Those of us who suffer from anxiety disorders know all too well that this condition can exacerbate or interact negatively with daily stress at work. It’s estimated that one-third of American adults have experienced anxiety at various life intervals and that 18% live with it daily. The people most vulnerable appear to be women and people between the ages of 15 and 34, but anyone can be impacted by anxiety in the workplace.
Mental Health Facts
It’s important you learn the facts about anxiety because it occurs in many forms.
Fear and loathing. Anxiety disorders encompass myriad conditions characterized by extreme fear and apprehension. Other behaviors include avoidance of feared objects (such as bugs or public toilets) and problems in functioning in daily life.
Symptoms are psychological and physical. They can include intense fear, panic and/or intrusive thoughts related to the things you are anxious about. Physically, you may break out in a sweat, tremble and shake, feel like your stomach is upset or even have difficulty speaking.
It manifests in many ways. It may be a generalized anxiety disorder in which you focus excessively on a number of things that trouble you — money, relationships, health, children, work or daily life. You may be prone to being a “worrier” and experience repetitive thoughts about things that make you nervous, or it could be a more specific anxiety condition, including:
- Separation anxiety from the home or a specific person
- Irrational fears and phobias about specific places, items or events
- Intolerance and discomfort with social interactions
- Sudden panic attacks that include being gripped by terror and a feeling of losing control that may come with sweating, dizziness, breathing difficulties and increased heart rate
There are many things in your job that may make you anxious: a general feeling of being overwhelmed, deadline pressures and feeling as if you’re failing. You may have issues with co-workers or bosses or an underlying worry that you could lose your job.
The facts about anxiety make it clear that for people who suffer from the condition, normal workday problems can seem severe. For example, everyone makes mistakes. The average worker might feel bad and do their best to quickly correct a mistake. However, if you have a panic disorder, crippling symptoms can prevent you from fixing the problem and instead send you into a full-blown panic episode.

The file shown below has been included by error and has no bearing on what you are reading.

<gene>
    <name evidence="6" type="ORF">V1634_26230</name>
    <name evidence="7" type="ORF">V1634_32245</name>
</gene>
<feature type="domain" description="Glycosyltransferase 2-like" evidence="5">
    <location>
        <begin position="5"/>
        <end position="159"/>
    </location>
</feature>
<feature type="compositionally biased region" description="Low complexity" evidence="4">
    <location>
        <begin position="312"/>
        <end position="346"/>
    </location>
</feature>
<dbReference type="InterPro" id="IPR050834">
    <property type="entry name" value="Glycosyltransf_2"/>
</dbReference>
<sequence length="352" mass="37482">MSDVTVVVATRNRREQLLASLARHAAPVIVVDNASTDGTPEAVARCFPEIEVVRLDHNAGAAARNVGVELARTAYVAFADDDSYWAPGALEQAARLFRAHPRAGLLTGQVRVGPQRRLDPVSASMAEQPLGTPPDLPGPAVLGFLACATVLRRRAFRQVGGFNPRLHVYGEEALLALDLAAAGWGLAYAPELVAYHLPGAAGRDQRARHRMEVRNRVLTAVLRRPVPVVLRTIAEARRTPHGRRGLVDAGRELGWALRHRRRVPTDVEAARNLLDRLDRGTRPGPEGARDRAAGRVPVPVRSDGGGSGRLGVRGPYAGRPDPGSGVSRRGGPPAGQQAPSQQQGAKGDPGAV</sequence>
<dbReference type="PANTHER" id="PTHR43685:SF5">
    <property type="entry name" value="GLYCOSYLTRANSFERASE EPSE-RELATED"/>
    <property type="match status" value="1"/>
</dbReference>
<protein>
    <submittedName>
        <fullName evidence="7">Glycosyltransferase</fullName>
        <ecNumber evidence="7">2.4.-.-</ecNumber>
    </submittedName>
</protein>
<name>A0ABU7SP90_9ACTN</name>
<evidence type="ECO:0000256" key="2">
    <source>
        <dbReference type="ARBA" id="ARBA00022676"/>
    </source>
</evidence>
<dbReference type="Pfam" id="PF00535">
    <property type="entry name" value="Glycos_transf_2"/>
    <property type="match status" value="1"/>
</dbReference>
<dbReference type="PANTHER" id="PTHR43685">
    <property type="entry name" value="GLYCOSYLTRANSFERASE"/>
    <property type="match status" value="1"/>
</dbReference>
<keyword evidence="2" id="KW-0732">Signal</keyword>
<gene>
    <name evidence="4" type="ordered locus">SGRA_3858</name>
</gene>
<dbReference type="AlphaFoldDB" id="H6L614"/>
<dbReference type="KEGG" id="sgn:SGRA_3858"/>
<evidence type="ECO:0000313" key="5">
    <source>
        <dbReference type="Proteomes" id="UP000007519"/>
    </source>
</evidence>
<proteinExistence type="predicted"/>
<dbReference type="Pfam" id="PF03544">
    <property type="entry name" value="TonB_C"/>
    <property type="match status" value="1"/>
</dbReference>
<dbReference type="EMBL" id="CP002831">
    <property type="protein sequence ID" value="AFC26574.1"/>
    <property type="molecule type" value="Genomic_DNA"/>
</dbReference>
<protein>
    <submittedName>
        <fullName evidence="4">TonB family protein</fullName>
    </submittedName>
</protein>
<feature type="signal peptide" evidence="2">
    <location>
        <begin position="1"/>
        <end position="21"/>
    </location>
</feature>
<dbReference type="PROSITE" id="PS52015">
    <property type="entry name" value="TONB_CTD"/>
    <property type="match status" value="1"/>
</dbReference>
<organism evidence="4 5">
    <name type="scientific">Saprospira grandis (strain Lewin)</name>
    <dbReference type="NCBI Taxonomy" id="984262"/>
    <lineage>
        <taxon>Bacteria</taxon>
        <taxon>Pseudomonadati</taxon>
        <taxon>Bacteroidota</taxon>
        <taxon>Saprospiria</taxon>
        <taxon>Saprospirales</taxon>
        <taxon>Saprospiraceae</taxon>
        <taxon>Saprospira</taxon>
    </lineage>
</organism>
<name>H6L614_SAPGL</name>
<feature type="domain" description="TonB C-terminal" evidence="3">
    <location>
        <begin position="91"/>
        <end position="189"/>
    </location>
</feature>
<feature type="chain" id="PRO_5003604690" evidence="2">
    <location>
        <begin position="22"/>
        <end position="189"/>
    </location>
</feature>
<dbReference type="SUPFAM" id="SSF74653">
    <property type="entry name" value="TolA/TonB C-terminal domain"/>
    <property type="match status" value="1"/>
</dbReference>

Anxiety in the workplace shows up in other ways. You may have difficulty focusing on what has to get done, or feel restless and fatigued. Productivity can drop, and along with it your sense of pride about your work.
Employers Need to Help
Anxiety in the workplace and related mental health facts clearly point to a need for employers to prepare for and address anxiety disorders. Low productivity, missed days and disability claims may indirectly contribute to the $4.1 billion in costs pegged to the disorder.
Government guidelines and recommendations for a healthier workplace for people with anxiety disorder include positive reinforcement, employee assistance programs and referrals to counseling, allowing workers to make calls to doctors and emotional support professionals, and sensitivity training for coworkers.
Another recommendation is for employees to take breaks during the day and use stress management techniques to cope with frustration. This is a good strategy even for mild anxiety. Take a few minutes to center yourself as needed in emergencies and throughout the course of the day.